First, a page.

Howes: American Axle taking next step in Dauch journey

Daniel Howes
The Detroit News

On the day he died, Aug. 2, 2013, American Axle & Manufacturing Holdings Inc. co-founder Dick Dauch insisted on attending the company’s board meeting to say goodbye. He also wanted to deliver one more command:

“Don’t screw it up,” the executive chairman told the assembled directors, according to one director in the room that day. Of course Dauch, in his famously inimitable fashion, used a slightly more colorful verb to make his parting point.

Nearly four years later, the CEO he left behind — his son, David Dauch — the management team and American Axle’s directors are getting the chance to prove their mettle, and their judgment, in an industry changing at digital speed.

Effective Thursday, American Axle said it completed its acquisition of Metaldyne Performance Group Inc., a $3.3 billion deal that some quarters on Wall Street greeted with something less than great enthusiasm. Now all AAM’s leadership has to do is deliver, a position their founder would relish.

Timing will matter. Within hours of announcing details of the transaction back in November, industry analysts questioned the wisdom of assuming another $1.7 billion in debt amid signs the industry’s record annual sales pace of 17 million-plus vehicles is plateauing.

Like the father, the son pushed back at the Barclay’s Global Automotive Conference in New York: “Nobody said there isn’t strong industrial logic — a compelling logic — to bring these two complementary businesses together,” Dauch said, according to an account in Automotive News. “It’s disappointing.”

But predictable. Eight years after the global financial meltdown bankrupted two Detroit automakers and pushed American Axle to the brink of Chapter 11, too, this town’s industry remains burdened by the historic facts of that legacy ... and the undeniable truth that the auto industry remains a cyclical business.

In that context, tolerance for debt is weighed against the ability to generate enough cash to pay it. Because historically strong industry sales are showing signs of slowing, the thinking goes, now may not be the best time to shoulder more debt.

It’s not that simple, especially for an axle and driveline maker whose products are more likely to be found in the growing truck, SUV and crossover segments than the shrinking segments of midsize and compact cars.

His father would have “absolutely” backed the industrial logic of the Metaldyne, or MPG, deal, David Dauch said in an interview with The Detroit News. “He and I were so aligned in our thought process in the business. We wanted to be a consolidator and integrator in our core business.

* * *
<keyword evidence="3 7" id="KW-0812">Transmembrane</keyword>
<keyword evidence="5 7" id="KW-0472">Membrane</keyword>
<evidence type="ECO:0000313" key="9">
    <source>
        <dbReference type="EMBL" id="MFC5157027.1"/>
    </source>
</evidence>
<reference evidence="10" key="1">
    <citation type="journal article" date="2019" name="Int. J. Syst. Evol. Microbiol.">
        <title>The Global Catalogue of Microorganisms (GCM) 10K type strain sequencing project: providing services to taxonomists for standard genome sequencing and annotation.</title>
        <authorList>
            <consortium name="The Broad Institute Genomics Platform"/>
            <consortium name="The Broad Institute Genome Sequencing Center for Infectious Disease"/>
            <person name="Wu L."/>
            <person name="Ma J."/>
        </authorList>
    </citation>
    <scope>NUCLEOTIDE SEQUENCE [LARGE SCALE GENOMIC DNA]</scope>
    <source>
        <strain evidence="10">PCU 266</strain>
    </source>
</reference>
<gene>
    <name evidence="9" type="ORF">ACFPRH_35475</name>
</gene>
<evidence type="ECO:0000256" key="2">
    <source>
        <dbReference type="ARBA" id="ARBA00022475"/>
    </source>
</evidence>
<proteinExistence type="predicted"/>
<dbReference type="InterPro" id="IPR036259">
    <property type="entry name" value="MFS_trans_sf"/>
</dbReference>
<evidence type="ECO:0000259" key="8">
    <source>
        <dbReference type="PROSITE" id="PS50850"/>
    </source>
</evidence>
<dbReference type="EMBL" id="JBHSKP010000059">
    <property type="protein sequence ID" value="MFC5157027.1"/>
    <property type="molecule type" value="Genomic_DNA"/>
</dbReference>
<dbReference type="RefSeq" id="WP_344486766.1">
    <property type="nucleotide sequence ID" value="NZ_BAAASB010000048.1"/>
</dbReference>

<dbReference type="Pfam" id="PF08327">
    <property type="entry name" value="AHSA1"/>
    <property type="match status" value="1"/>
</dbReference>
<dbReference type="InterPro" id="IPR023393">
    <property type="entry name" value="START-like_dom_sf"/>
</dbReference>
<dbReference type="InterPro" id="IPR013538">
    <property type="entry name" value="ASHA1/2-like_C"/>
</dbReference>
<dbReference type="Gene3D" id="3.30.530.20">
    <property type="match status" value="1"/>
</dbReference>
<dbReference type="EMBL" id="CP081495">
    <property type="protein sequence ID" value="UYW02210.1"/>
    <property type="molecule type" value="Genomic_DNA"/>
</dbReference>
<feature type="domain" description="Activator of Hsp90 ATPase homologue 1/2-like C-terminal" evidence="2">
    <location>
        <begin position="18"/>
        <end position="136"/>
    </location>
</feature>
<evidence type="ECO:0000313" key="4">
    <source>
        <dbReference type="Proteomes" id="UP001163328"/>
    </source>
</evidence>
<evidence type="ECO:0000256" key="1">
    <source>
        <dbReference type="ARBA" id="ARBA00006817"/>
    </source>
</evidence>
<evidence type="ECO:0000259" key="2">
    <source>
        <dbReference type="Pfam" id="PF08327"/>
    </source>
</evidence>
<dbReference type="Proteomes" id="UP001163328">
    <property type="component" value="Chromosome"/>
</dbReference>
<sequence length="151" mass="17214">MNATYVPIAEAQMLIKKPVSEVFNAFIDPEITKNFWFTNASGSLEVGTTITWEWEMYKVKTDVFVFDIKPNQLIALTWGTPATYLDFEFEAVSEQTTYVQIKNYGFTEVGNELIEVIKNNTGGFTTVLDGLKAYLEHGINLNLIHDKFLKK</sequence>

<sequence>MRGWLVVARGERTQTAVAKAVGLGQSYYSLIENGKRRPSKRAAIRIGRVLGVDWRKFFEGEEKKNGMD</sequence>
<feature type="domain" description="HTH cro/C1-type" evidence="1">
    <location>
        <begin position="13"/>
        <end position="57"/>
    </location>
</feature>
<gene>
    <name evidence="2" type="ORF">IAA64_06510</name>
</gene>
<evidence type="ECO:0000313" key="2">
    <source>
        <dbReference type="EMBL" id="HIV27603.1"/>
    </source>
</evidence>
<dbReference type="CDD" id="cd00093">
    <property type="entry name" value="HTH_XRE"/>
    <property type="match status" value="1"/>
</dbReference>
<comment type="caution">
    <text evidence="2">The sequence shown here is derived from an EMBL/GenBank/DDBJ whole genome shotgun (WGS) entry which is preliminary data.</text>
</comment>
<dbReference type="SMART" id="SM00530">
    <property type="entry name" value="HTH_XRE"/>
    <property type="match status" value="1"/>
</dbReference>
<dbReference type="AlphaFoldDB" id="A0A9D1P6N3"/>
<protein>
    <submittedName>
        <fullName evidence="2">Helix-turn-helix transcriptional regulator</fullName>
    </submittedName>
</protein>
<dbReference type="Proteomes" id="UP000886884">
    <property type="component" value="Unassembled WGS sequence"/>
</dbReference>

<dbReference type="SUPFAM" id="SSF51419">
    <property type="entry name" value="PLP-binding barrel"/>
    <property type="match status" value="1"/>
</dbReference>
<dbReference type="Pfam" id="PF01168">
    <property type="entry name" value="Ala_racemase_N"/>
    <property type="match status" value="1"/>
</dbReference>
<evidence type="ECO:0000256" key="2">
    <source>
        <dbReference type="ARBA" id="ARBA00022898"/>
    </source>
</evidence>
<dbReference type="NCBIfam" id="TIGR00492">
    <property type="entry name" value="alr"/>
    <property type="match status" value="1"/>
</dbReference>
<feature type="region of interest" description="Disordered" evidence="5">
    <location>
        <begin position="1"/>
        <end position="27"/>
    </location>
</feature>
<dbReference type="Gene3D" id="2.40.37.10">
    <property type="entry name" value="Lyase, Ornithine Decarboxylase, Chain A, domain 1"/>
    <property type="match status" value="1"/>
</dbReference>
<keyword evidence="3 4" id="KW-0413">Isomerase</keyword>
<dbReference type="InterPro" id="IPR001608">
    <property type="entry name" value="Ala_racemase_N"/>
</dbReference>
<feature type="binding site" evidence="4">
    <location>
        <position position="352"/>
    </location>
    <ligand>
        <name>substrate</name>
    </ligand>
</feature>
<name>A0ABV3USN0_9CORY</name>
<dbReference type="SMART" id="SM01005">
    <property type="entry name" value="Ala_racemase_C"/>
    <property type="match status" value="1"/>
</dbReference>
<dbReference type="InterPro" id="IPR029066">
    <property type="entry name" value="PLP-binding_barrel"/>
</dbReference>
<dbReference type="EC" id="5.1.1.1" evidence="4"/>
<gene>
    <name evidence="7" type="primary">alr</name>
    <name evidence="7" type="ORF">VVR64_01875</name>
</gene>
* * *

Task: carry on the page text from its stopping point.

“And that’s exactly what we’ve done with MPG. I’m actually very bullish about where things are. I look at this as a historic day for AAM” — and so would his dad, the former executive at Chrysler Corp. and General Motors Corp. who partnered with a few investors in 1994 to acquire GM’s Detroit gear and axle assets to form American Axle.

The combined company, expected to collect nearly $7 billion in annual revenue, will be composed of four business units: driveline, metal forming, powertrain and casting. And the tie-up is expected to reduce AAM’s reliance on former parent GM by further diversifying its customer base.

American Axle operates a world-class research and development center. Combined with Metaldyne, the company will have 90 locations in 17 countries. Each of its four business units will produce applications for the traditional car and truck lines, as well as needs for the emerging mobility sector — chiefly so-called light-weighting, mass optimization and efforts to improve fuel efficiency.

In 2015, GM contracts accounted for 66 percent of American Axle’s sales. The combination with Metaldyne is expected to diversify the order book, meaning GM should account for 32 percent within four years. Ford Motor Co., totaling just 1 percent of American Axle sales in 2015, is projected to grow to roughly 16 percent by 2020.

Emphasis on the words projected and expected. The reality of audacious mergers and acquisitions is that their success depends on both what their architects can control — and what they can’t.

Dauch the elder couldn’t control the implosion that pushed his company within days of a bankruptcy filing. But he and his team could control their reaction to those circumstances. I’d guess this time will be no different for the new American Axle.

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Daniel Howes’ column runs Tuesdays, Thursdays and Fridays. Follow him on Twitter @DanielHowes_TDN, listen to his Saturday podcasts, or catch him 3 and 10 p.m. Thursdays on Michigan Radio’s “Stateside,” 91.7 FM.